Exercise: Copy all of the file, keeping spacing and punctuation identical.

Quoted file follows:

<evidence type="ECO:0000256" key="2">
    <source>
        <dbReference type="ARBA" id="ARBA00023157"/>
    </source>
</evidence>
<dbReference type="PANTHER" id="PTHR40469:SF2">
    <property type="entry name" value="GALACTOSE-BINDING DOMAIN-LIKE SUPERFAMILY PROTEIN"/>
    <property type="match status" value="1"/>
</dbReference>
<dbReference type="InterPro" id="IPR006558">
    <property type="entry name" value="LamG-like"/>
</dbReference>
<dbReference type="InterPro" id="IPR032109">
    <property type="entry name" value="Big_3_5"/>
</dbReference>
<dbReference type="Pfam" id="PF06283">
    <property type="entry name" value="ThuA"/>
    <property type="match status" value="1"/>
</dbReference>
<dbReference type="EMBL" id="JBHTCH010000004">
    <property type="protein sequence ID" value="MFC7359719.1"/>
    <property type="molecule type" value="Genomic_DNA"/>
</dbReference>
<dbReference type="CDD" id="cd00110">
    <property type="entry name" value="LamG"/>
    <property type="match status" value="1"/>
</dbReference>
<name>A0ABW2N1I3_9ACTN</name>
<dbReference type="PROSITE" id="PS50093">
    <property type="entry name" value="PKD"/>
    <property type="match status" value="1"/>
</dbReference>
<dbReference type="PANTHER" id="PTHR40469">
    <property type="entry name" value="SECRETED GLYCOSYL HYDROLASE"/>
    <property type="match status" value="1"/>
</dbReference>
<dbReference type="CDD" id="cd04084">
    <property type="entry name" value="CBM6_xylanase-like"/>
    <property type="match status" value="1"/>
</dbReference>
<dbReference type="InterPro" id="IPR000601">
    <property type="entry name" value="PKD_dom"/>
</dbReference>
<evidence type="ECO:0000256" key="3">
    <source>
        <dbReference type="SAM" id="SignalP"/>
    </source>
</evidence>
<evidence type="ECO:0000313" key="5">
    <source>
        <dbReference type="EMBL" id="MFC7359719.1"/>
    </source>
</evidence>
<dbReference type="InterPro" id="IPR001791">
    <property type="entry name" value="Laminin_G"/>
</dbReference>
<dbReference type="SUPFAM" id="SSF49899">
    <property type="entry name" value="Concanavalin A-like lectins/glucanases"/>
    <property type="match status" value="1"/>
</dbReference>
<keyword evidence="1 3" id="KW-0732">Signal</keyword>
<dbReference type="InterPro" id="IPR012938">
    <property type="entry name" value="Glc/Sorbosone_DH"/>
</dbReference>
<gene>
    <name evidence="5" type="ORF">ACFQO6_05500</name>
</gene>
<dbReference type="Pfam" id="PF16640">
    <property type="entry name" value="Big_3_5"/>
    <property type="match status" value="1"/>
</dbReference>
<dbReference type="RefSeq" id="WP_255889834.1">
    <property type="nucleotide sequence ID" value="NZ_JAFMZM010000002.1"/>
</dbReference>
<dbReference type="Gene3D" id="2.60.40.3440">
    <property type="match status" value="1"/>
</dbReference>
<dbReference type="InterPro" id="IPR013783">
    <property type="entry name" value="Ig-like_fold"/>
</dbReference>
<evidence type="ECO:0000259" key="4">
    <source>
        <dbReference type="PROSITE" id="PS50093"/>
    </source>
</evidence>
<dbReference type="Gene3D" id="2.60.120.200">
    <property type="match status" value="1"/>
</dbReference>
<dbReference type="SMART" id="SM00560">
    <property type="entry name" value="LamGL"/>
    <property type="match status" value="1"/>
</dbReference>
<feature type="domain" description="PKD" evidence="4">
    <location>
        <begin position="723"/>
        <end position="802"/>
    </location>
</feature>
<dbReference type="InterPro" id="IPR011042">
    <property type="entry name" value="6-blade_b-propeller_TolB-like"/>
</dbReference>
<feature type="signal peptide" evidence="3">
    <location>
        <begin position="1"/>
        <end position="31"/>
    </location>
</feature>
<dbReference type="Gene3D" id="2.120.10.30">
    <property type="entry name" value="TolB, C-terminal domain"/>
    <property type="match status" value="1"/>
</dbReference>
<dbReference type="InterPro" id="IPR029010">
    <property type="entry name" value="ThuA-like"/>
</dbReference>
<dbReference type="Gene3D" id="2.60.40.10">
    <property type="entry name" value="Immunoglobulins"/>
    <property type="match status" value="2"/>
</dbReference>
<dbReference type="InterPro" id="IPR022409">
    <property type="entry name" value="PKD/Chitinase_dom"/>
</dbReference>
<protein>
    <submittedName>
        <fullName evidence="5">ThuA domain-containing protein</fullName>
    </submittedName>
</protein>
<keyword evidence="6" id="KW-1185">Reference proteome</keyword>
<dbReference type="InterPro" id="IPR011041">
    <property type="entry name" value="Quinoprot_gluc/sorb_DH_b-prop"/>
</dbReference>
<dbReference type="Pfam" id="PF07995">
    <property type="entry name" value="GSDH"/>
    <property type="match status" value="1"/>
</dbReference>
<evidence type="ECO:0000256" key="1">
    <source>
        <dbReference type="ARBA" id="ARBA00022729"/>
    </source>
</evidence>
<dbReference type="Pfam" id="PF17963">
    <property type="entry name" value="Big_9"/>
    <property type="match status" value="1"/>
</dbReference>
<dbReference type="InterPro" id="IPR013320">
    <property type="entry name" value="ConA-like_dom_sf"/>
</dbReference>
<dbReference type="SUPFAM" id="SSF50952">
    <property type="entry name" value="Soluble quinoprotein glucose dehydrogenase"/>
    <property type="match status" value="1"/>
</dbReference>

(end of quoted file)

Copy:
<evidence type="ECO:0000256" key="2">
    <source>
        <dbReference type="ARBA" id="ARBA00023157"/>
    </source>
</evidence>
<dbReference type="PANTHER" id="PTHR40469:SF2">
    <property type="entry name" value="GALACTOSE-BINDING DOMAIN-LIKE SUPERFAMILY PROTEIN"/>
    <property type="match status" value="1"/>
</dbReference>
<dbReference type="InterPro" id="IPR006558">
    <property type="entry name" value="LamG-like"/>
</dbReference>
<dbReference type="InterPro" id="IPR032109">
    <property type="entry name" value="Big_3_5"/>
</dbReference>
<dbReference type="Pfam" id="PF06283">
    <property type="entry name" value="ThuA"/>
    <property type="match status" value="1"/>
</dbReference>
<dbReference type="EMBL" id="JBHTCH010000004">
    <property type="protein sequence ID" value="MFC7359719.1"/>
    <property type="molecule type" value="Genomic_DNA"/>
</dbReference>
<dbReference type="CDD" id="cd00110">
    <property type="entry name" value="LamG"/>
    <property type="match status" value="1"/>
</dbReference>
<name>A0ABW2N1I3_9ACTN</name>
<dbReference type="PROSITE" id="PS50093">
    <property type="entry name" value="PKD"/>
    <property type="match status" value="1"/>
</dbReference>
<dbReference type="PANTHER" id="PTHR40469">
    <property type="entry name" value="SECRETED GLYCOSYL HYDROLASE"/>
    <property type="match status" value="1"/>
</dbReference>
<dbReference type="CDD" id="cd04084">
    <property type="entry name" value="CBM6_xylanase-like"/>
    <property type="match status" value="1"/>
</dbReference>
<dbReference type="InterPro" id="IPR000601">
    <property type="entry name" value="PKD_dom"/>
</dbReference>
<evidence type="ECO:0000256" key="3">
    <source>
        <dbReference type="SAM" id="SignalP"/>
    </source>
</evidence>
<evidence type="ECO:0000313" key="5">
    <source>
        <dbReference type="EMBL" id="MFC7359719.1"/>
    </source>
</evidence>
<dbReference type="InterPro" id="IPR001791">
    <property type="entry name" value="Laminin_G"/>
</dbReference>
<dbReference type="SUPFAM" id="SSF49899">
    <property type="entry name" value="Concanavalin A-like lectins/glucanases"/>
    <property type="match status" value="1"/>
</dbReference>
<keyword evidence="1 3" id="KW-0732">Signal</keyword>
<dbReference type="InterPro" id="IPR012938">
    <property type="entry name" value="Glc/Sorbosone_DH"/>
</dbReference>
<gene>
    <name evidence="5" type="ORF">ACFQO6_05500</name>
</gene>
<dbReference type="Pfam" id="PF16640">
    <property type="entry name" value="Big_3_5"/>
    <property type="match status" value="1"/>
</dbReference>
<dbReference type="RefSeq" id="WP_255889834.1">
    <property type="nucleotide sequence ID" value="NZ_JAFMZM010000002.1"/>
</dbReference>
<dbReference type="Gene3D" id="2.60.40.3440">
    <property type="match status" value="1"/>
</dbReference>
<dbReference type="InterPro" id="IPR013783">
    <property type="entry name" value="Ig-like_fold"/>
</dbReference>
<evidence type="ECO:0000259" key="4">
    <source>
        <dbReference type="PROSITE" id="PS50093"/>
    </source>
</evidence>
<dbReference type="Gene3D" id="2.60.120.200">
    <property type="match status" value="1"/>
</dbReference>
<dbReference type="SMART" id="SM00560">
    <property type="entry name" value="LamGL"/>
    <property type="match status" value="1"/>
</dbReference>
<feature type="domain" description="PKD" evidence="4">
    <location>
        <begin position="723"/>
        <end position="802"/>
    </location>
</feature>
<dbReference type="InterPro" id="IPR011042">
    <property type="entry name" value="6-blade_b-propeller_TolB-like"/>
</dbReference>
<feature type="signal peptide" evidence="3">
    <location>
        <begin position="1"/>
        <end position="31"/>
    </location>
</feature>
<dbReference type="Gene3D" id="2.120.10.30">
    <property type="entry name" value="TolB, C-terminal domain"/>
    <property type="match status" value="1"/>
</dbReference>
<dbReference type="InterPro" id="IPR029010">
    <property type="entry name" value="ThuA-like"/>
</dbReference>
<dbReference type="Gene3D" id="2.60.40.10">
    <property type="entry name" value="Immunoglobulins"/>
    <property type="match status" value="2"/>
</dbReference>
<dbReference type="InterPro" id="IPR022409">
    <property type="entry name" value="PKD/Chitinase_dom"/>
</dbReference>
<protein>
    <submittedName>
        <fullName evidence="5">ThuA domain-containing protein</fullName>
    </submittedName>
</protein>
<keyword evidence="6" id="KW-1185">Reference proteome</keyword>
<dbReference type="InterPro" id="IPR011041">
    <property type="entry name" value="Quinoprot_gluc/sorb_DH_b-prop"/>
</dbReference>
<dbReference type="Pfam" id="PF07995">
    <property type="entry name" value="GSDH"/>
    <property type="match status" value="1"/>
</dbReference>
<evidence type="ECO:0000256" key="1">
    <source>
        <dbReference type="ARBA" id="ARBA00022729"/>
    </source>
</evidence>
<dbReference type="Pfam" id="PF17963">
    <property type="entry name" value="Big_9"/>
    <property type="match status" value="1"/>
</dbReference>
<dbReference type="InterPro" id="IPR013320">
    <property type="entry name" value="ConA-like_dom_sf"/>
</dbReference>
<dbReference type="SUPFAM" id="SSF50952">
    <property type="entry name" value="Soluble quinoprotein glucose dehydrogenase"/>
    <property type="match status" value="1"/>
</dbReference>